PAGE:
Zaha is a £10m winger, he has a point to prove and has aspirations of making the Manchester United and England squads, and the moment he came on he lifted the whole crowd.
Emnes, to be fair, did well at Swansea a few years ago, and scored the winner in a derby game against Cardiff. But that was in the Championship and I doubt either player's arrival has excited the home fans.
They have scored five goals between them this season in the second tier.
In many ways Laudrup was a victim of his own success.
He leaves a Swansea side that are in mid-table and still in the FA Cup and Europa League. It was not a disastrous performance, and you have to remember that the club were in the fourth division and playing at Vetch Field 10 years ago.
But when you win a trophy and spend £12m on a striker - which would have been unthinkable just a few years ago - you raise expectations among the fans, the media and the boardroom.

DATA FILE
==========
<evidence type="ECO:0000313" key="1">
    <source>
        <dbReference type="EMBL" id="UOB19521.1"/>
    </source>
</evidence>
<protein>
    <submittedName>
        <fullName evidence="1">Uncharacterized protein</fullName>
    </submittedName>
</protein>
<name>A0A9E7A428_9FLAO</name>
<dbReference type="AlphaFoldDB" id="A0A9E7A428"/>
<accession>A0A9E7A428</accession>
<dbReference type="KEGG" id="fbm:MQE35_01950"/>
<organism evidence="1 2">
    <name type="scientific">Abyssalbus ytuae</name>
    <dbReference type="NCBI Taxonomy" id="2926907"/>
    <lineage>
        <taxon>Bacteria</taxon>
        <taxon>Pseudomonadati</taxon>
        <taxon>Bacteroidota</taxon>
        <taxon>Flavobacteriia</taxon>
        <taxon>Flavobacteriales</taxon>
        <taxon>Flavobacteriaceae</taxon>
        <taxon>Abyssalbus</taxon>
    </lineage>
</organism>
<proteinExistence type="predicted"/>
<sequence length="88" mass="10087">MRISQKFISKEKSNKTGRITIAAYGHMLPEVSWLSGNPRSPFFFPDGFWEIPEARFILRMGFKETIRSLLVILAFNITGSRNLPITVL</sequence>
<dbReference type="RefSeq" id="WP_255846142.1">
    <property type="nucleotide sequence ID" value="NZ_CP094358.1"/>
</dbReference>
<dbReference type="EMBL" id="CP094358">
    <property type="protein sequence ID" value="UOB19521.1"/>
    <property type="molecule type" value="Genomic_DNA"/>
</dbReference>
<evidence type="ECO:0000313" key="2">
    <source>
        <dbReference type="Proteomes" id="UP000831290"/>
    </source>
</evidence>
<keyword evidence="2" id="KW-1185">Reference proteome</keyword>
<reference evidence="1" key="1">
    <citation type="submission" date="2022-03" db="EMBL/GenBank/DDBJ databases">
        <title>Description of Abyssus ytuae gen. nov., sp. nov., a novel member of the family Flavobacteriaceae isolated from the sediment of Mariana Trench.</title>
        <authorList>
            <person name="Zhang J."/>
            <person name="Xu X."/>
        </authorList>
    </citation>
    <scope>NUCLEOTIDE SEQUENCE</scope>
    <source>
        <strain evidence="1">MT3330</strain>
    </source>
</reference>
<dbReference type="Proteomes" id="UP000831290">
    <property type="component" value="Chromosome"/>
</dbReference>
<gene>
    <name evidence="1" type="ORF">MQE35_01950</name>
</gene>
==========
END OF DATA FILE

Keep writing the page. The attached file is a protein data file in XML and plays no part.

Feeling the pressure?
You never want to lose a derby and a win for Cardiff would take them level on points with their rivals. As the away side, and with a derby win under their belts already this term, they have nothing to lose at the weekend and will thrive on the disarray at the Liberty Stadium.
Swansea did not turn up in the first game back in November, and Cardiff thoroughly deserved to win 1-0. They controlled the game.
Both sides have spent a lot of money in recent years, have players on very good wages and big contracts and relegation would be unthinkable at Swansea. Financially it would be crushing.
I said at the start of the season that Cardiff would go down and I stand by that, although they have given themselves a chance with the players they have signed.
It is possible of course that both sides will go down but I cannot see it - even if Tuesday's developments reveal the very real worry at Liberty Stadium.